As everyone should know by now but probably does not, this is the twentieth anniversary of the fall of the Berlin Wall. The first breach in that wall set off a chain reaction that would eventually topple Communist governments and liberate people across half of Europe. It would also end the Cold War between the West and the Soviet Block, substantially diminishing the possibility for nuclear annihilation. However, when people say that the West–or more particularly, America–won the Cold War, I’m not exactly sure what they mean.
Of course, America still exists as a country while the Soviet Union does not, but in a war that is supposedly about ideas and ideals, victory must me something more than outlasting your opponent.
I think the more appropriate way to look at the matter is to ask: who has benefited the most from the end of the Cold War? Clearly, it is the peoples of East Germany, Poland, Estonia, etc. that have gained the most. They are far richer than they were twenty years ago, and more importantly they are able to speak and think as they please without fear of imprisonment, torture, and possibly death at the hands of their governments. Even Russia, which is still far from free, is a much freer place than it was under the Soviets. Dissident journalists do still turn up missing, but to be known as a dissident journalist in the Soviet Union was almost an impossibility. The post-Communist states all have a long way to go to complete freedom, but with few exceptions, they are all now much closer to that ideal than they were twenty years ago.
But can we say that the people of the United States also won the Cold War? Sadly, I do not believe so. After World War II, the United States’ standing army likely would have shrunk back to the small peacetime numbers that existed for most of our history if it weren’t for the Cold War. Instead, the U.S. military spread across the world, allegedly to keep the country free from the horrors of Communism. Ironically, keeping the people of America free required enslaving a large percentage of her young men through the country’s first peacetime draft. And of course, soldiers must be housed, equipped, fed, and paid, which required a higher level of taxation than Americans were used to in peacetime. Twenty years ago, the United States could have reversed this course and reaped the peace dividend, but instead the government pressed ahead and extended American influence into the former Soviet Block–taking on new powers and responsibilities along the way.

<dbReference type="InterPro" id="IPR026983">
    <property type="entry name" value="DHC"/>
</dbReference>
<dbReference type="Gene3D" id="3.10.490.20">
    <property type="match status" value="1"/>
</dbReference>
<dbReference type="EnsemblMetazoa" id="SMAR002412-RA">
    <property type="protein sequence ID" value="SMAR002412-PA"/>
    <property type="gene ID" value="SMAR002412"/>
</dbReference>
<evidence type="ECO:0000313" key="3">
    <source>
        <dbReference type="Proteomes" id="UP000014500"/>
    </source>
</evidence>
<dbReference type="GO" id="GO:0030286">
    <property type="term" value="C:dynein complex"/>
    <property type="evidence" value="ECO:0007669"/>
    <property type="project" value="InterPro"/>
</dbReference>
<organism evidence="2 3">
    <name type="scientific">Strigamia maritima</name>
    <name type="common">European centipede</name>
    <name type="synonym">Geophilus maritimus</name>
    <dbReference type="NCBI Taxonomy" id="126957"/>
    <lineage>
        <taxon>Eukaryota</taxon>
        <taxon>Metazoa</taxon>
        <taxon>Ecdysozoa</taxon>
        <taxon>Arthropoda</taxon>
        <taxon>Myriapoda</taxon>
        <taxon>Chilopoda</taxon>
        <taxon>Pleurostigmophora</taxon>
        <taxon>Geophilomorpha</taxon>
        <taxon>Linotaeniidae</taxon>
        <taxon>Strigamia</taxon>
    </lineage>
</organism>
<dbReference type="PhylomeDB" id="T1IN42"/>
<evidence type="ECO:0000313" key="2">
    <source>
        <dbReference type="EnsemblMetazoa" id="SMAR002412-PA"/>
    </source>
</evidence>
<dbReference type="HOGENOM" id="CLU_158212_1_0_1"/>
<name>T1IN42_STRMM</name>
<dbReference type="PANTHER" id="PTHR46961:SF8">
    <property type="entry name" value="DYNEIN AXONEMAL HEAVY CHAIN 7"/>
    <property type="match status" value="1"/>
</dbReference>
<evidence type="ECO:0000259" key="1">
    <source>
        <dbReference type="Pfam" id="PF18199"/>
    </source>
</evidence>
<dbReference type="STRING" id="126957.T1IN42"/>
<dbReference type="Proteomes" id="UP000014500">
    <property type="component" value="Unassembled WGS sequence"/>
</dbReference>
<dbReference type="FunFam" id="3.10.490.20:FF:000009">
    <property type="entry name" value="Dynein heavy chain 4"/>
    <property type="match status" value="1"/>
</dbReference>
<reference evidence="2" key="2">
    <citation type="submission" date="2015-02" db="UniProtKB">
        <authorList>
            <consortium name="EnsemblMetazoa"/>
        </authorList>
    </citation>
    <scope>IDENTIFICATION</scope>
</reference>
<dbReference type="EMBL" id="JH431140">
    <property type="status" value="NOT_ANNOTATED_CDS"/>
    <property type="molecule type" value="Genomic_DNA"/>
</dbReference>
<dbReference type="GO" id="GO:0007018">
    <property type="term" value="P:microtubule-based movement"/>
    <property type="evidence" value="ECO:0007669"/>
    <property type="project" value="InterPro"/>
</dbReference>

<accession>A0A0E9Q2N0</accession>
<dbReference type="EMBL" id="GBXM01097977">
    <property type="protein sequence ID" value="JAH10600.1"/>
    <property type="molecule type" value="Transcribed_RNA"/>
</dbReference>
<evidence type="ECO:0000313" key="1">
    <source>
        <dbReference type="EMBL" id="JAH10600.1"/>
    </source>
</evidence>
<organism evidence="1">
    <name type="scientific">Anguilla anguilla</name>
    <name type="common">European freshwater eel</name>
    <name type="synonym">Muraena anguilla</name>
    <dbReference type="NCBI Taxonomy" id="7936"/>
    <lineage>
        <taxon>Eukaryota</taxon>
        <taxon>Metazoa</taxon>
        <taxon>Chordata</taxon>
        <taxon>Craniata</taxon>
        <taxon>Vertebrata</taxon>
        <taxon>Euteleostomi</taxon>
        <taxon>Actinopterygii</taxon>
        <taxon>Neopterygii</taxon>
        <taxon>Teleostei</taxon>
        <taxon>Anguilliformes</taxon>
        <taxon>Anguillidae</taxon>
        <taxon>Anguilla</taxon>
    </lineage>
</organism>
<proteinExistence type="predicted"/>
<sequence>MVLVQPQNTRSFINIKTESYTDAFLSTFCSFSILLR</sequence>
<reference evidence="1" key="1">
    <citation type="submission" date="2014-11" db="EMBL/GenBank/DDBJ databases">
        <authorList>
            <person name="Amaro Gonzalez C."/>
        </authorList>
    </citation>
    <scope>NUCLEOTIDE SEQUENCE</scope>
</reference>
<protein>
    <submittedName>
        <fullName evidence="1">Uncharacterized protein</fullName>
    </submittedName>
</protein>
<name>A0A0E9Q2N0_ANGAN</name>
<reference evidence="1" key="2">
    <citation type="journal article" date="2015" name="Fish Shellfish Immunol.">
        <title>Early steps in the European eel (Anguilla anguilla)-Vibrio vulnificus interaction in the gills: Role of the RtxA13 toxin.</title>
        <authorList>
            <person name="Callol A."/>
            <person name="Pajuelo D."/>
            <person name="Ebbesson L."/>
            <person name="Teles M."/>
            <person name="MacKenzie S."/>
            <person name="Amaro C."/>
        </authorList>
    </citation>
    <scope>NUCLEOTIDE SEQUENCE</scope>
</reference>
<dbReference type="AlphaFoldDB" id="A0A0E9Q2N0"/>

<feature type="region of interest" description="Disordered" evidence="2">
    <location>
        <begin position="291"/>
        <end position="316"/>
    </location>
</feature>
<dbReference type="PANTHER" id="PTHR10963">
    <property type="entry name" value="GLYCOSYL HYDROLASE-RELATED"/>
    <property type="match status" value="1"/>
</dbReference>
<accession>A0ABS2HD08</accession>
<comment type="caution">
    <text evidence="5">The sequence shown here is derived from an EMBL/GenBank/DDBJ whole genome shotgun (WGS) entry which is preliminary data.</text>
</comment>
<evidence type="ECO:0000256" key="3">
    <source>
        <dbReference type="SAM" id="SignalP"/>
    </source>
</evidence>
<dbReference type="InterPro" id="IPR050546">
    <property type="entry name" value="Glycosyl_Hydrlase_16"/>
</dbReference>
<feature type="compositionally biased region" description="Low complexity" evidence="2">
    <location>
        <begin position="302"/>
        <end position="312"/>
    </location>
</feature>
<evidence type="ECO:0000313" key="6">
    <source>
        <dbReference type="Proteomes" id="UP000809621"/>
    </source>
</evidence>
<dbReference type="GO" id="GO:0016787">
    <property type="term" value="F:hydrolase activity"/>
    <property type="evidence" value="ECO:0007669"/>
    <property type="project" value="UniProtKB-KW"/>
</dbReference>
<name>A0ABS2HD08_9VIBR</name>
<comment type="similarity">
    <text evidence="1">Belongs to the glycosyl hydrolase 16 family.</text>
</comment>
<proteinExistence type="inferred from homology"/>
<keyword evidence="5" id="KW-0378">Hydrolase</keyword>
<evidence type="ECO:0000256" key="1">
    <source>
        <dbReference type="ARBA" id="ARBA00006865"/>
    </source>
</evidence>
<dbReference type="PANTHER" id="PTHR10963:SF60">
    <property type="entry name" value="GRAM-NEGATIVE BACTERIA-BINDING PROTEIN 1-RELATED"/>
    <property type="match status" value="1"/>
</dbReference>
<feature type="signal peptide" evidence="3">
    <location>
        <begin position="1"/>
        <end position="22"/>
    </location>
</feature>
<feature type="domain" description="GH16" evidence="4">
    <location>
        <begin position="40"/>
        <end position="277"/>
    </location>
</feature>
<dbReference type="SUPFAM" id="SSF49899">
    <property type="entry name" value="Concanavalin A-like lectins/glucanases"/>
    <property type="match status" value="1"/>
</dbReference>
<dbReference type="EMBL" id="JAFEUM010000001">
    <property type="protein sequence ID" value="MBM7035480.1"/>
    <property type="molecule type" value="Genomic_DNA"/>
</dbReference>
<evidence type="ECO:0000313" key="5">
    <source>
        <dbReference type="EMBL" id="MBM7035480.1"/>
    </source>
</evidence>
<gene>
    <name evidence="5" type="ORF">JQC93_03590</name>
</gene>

No, America lost the Cold War. We may be richer than when it started, but a larger portion of our incomes go to the government. Even worse, the United States now leads the world in imprisonment–not just by rate but in absolute terms as well, with 1 out of every 150 Americans behind bars. This is largely a consequence of the War on Drugs, which is a war the American government wages upon its own citizens. In the years of the Cold War and since, we have become substantially less free.
One right that is still largely intact is the Freedom of Religion, but most versions of American Christianity today bear little resemblance to the teachings found in the Gospels. In this country today, people tend to worship the American Jesus, more known for killing “hajis” than offering salvation. Christianity has become a state religion in this country as it was for the Roman Emperor Constantine, and it is put to the same use of justifying military power. Perhaps even worse than using the Prince of Peace for war, the president (provided he is of the right party, of course) is now viewed by most as an avatar of God on Earth if not God himself. Many American Christians have rendered everything unto Caesar and have nothing left for God.
The world is a far freer place than it was twenty years ago, but America is not. Kierkegaard once wrote “What slave in chains is as unfree as a tyrant!” As the tyrant of the world, America is enslaved to all. Truly, America has gained the world, but lost her soul.